The Public Choice of Non-resident College Tuition Levels
AbstractThis paper uses a public choice framework to analyze the choice of tuition levels charged by public institutions to nonresident students. It finds that a state's relative strength in attracting both population and students leads to higher tuitions and that large numbers of private colleges and perhaps lack of job openings lead to higher tuition for nonresidents as do small fiscal gains from high-income newcomers. No support is found for the hypotheses that high enrollment growth or costs lead to relatively poor treatment of out-of-staters. Copyright 1994 by Kluwer Academic Publishers
Download InfoTo our knowledge, this item is not available for download. To find whether it is available, there are three options:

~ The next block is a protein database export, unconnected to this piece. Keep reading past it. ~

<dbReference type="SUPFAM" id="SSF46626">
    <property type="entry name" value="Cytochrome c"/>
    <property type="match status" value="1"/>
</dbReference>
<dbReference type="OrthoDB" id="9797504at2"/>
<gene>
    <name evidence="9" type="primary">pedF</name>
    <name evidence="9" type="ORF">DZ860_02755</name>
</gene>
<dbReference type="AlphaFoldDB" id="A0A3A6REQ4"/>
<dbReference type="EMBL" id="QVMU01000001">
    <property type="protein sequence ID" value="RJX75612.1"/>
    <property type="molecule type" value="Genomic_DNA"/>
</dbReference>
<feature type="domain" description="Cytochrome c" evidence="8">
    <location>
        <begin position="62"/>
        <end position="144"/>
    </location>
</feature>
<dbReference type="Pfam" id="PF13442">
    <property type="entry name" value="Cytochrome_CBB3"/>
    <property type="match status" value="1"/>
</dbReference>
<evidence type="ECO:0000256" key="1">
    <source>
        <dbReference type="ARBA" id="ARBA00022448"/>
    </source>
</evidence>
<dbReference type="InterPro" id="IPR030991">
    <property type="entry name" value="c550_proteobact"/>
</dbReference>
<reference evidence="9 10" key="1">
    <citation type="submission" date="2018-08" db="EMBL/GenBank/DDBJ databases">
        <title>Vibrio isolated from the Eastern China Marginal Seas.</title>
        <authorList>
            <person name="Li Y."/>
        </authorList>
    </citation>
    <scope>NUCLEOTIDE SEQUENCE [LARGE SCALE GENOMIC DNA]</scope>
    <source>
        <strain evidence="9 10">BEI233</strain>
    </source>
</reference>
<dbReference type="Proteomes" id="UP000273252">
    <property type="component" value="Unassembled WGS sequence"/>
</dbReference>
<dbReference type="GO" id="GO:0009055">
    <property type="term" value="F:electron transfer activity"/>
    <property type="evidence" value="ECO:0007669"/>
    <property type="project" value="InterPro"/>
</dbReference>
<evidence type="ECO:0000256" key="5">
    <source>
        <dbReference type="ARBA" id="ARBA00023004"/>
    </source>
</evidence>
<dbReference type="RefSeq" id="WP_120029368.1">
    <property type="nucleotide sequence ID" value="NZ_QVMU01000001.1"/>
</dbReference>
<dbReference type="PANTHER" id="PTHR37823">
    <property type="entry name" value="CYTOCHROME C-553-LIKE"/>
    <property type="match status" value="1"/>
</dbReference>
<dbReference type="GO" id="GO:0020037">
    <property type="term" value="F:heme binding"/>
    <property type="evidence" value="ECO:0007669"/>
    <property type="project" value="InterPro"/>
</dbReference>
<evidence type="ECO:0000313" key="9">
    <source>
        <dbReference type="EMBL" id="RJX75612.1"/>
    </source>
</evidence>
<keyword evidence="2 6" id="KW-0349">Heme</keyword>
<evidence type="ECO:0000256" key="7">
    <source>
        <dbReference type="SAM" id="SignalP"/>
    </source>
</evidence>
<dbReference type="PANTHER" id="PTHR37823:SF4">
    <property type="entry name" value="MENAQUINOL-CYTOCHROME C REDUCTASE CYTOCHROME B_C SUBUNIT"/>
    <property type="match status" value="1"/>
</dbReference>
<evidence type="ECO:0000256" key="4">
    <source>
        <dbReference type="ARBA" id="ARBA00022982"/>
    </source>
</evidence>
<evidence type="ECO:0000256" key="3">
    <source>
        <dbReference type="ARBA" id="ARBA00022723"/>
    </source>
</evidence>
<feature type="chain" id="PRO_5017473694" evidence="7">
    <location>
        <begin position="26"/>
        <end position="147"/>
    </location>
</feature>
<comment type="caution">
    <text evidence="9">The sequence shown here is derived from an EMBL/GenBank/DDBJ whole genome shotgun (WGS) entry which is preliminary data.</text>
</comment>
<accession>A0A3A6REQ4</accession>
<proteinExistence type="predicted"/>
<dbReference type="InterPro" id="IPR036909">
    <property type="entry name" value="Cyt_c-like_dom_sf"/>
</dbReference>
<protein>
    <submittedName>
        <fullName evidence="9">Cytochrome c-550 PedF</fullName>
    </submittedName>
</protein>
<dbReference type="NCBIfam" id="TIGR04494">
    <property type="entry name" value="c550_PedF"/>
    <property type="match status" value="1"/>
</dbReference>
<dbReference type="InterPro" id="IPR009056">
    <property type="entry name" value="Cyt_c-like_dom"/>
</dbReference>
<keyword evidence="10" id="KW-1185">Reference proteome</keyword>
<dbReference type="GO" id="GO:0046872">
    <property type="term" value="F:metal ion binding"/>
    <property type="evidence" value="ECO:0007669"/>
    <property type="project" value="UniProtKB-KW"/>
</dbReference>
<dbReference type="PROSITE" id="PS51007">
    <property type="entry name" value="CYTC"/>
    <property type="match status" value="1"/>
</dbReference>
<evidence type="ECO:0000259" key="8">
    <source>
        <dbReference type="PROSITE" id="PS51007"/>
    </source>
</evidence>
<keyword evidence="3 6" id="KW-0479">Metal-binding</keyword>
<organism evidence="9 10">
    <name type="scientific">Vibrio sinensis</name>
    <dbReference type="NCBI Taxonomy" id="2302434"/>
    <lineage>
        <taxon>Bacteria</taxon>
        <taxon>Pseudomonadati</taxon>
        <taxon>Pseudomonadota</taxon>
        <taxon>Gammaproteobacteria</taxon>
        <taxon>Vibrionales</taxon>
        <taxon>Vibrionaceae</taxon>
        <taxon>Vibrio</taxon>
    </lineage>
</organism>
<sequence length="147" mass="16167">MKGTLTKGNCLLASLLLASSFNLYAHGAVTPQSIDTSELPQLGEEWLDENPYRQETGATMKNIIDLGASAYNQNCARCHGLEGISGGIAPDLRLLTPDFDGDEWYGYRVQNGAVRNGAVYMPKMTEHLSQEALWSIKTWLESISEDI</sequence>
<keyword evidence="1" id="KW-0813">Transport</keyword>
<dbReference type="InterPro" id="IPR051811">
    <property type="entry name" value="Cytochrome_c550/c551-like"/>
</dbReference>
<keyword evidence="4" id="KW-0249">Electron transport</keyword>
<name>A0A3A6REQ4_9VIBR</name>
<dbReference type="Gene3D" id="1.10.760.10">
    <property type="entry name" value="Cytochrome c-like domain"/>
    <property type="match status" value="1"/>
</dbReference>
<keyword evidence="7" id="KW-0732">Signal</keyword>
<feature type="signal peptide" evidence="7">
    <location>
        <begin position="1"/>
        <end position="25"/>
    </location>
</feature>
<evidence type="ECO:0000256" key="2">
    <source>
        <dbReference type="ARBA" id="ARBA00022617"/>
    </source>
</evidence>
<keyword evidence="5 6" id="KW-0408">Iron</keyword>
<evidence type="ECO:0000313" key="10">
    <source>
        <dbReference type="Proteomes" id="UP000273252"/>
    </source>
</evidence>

1. Check below under "Related research" whether another version of this item is available online.
2. Check on the provider's web page whether it is in fact available.
3. Perform a search for a similarly titled item that would be available.
Bibliographic InfoArticle provided by Springer in its journal Public Choice.
Volume (Year): 78 (1994)
Issue (Month): 3-4 (March)
Contact details of provider:
Web page: http://www.springerlink.com/link.asp?id=100332
You can help add them by filling out this form.
CitEc Project, subscribe to its RSS feed for this item.
- Winters, John V., 2012. "Cohort crowding and nonresident college enrollment," Economics of Education Review, Elsevier, vol. 31(3), pages 30-40.
- Rajindar Koshal & Manjulika Koshal, 2000. "State Appropriation and Higher Education Tuition: What is the relationship?," Education Economics, Taylor and Francis Journals, vol. 8(1), pages 81-89.
For technical questions regarding this item, or to correct its authors, title, abstract, bibliographic or download information, contact: (Guenther Eichhorn) or (Christopher F. Baum).
If references are entirely missing, you can add them using this form.